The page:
EBay avoids Europe woes as Marketplaces business grows
July 19th, 2012 by admin

(Reuters) – EBay Inc (EBAY.O) posted stronger-than-expected quarterly revenue and earnings as more consumers shopped on its online marketplaces and used its PayPal payment service, and it stuck to its full-year forecasts, having avoided a major hit from Europe’s economic woes.

EBay said on Wednesday second-quarter revenue jumped 23 percent to $3.4 billion, while profit climbed 16 percent to $730 million, or 56 cents per share. That topped Wall Street estimates.

EBay’s third-quarter revenue and profit forecasts were slightly below analyst expectations. But the e-commerce giant stuck with its full-year guidance from earlier this year.

“We are increasingly confident in our outlook for 2012,” Chief Financial Officer Bob Swan said during a conference call with analysts.

EBay shares have slipped in recent weeks on concern a weak European economy might dent buying and selling on the company’s online marketplace – and lucrative cross-border transactions in particular.

However, eBay said its Marketplaces business generated its strongest organic growth since 2006 – and highlighted strong growth in Europe and the Asia-Pacific region.

“The results were very good,” said Gil Luria, an analyst at Wedbush Securities. “I don’t think anybody in their wildest dreams thought Marketplaces would be growing this fast.”

Shares of eBay rose 5.1 percent to $42.53 in extended trading after the results.


EBay shares have gained more than 30 percent so far this year, outpacing those of rival Amazon.com (AMZN.O), on optimism that growth has resumed at the Marketplaces business and on an expansion of PayPal from its online roots into physical stores.

EBay’s online marketplaces, the largest in the world, have lagged the growth of e-commerce and Amazon.com for several years. But under Chief Executive John Donahoe, eBay has invested a lot to improve the buying experience on the sites, partly by prodding sellers to provide more services such as free shipping and easier returns.

Earlier this year, Donahoe said Marketplaces had turned the corner.

On Wednesday, eBay said second-quarter gross merchandise volume, or GMV, on its U.S. marketplace was $6.24 billion, excluding vehicle sales. That was up 14 percent from a year earlier. Mark Mahaney, an analyst at Citi Research, had expected $6.04 billion.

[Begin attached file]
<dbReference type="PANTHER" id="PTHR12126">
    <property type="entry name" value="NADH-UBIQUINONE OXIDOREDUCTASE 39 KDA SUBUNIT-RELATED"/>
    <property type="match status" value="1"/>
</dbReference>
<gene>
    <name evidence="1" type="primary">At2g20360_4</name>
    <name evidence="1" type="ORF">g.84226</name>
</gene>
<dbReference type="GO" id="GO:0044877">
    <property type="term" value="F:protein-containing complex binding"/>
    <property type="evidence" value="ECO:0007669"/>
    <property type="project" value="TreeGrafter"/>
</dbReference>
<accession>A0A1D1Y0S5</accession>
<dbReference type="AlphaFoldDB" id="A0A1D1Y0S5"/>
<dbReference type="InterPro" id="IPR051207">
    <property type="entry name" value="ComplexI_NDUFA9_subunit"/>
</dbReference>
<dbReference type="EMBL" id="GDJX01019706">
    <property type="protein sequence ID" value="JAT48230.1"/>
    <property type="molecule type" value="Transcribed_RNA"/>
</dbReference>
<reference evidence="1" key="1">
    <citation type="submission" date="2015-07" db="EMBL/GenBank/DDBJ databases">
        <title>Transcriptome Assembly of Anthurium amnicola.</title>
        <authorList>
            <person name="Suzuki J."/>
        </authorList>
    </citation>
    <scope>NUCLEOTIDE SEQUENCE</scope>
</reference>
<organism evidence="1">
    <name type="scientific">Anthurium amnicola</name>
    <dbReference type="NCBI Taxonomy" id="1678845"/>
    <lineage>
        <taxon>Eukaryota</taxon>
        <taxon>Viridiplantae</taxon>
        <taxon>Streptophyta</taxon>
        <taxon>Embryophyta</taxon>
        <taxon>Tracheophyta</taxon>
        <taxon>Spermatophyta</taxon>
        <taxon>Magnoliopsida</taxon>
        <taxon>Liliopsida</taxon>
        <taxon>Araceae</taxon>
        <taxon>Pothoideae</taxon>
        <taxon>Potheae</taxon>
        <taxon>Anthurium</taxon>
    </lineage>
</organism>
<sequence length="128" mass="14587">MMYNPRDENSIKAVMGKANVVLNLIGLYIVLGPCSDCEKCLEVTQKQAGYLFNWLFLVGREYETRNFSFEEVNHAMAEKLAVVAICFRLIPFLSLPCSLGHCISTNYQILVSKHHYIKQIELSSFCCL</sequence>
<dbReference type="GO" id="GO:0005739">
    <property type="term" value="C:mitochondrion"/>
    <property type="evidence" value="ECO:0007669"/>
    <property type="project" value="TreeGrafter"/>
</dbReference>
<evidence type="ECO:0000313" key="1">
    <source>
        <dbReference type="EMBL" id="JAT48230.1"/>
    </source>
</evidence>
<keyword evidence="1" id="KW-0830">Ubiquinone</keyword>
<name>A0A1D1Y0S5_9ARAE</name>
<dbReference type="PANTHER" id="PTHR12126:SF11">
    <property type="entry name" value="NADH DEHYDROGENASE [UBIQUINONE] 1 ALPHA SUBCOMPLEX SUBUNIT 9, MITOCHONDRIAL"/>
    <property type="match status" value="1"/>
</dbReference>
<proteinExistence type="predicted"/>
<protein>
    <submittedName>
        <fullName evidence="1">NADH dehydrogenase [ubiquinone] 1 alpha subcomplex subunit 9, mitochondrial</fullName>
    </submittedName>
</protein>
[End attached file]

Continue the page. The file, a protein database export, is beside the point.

International Marketplaces GMV rose 8 percent to $9.93 billion in the second quarter, driven by strong growth in Europe and Asia-Pacific.

“Some of the initiatives in the last couple of years have definitely helped,” said Aaron Kessler, an analyst at Raymond James. “International was fairly strong – they actually saw an acceleration in International GMV for Marketplaces.”

Wedbush’s Luria said European consumers may be turning to eBay to save money as the region’s economy weakens.

“When consumers are in a pinch they often accelerate the shift of spending online,” the analyst added. “They don’t go out shopping and stay home and look for the best deals online. eBay is a way to get a deal – the same item at a lower price.”


EBay executives said the company is seeing an increase in purchases by existing customers and growth in new users.

EBay active users totaled 104.8 million at the end of the second quarter, up 8 percent from a year earlier. The number of active registered PayPal accounts rose 13 percent to 113.2 million in the same period, the company reported.

CEO Donahoe said the company’s mobile tools and services drove much of this growth. EBay and PayPal’s mobile businesses will each handle $10 billion worth of transactions this year, more than double a year earlier, he noted.

“Three or four years ago, you could only access eBay with a desktop or laptop,” Donahoe said. “Now you can access eBay anytime with a smartphone.”

In the second quarter, about 600,000 shoppers made their first purchase on eBay with a mobile device, the CEO noted.

“Mobile is a movement that consumers want and we’ve invested heavily in that,” Donahoe said. “We want to pour kerosene on that fire to keep it going.”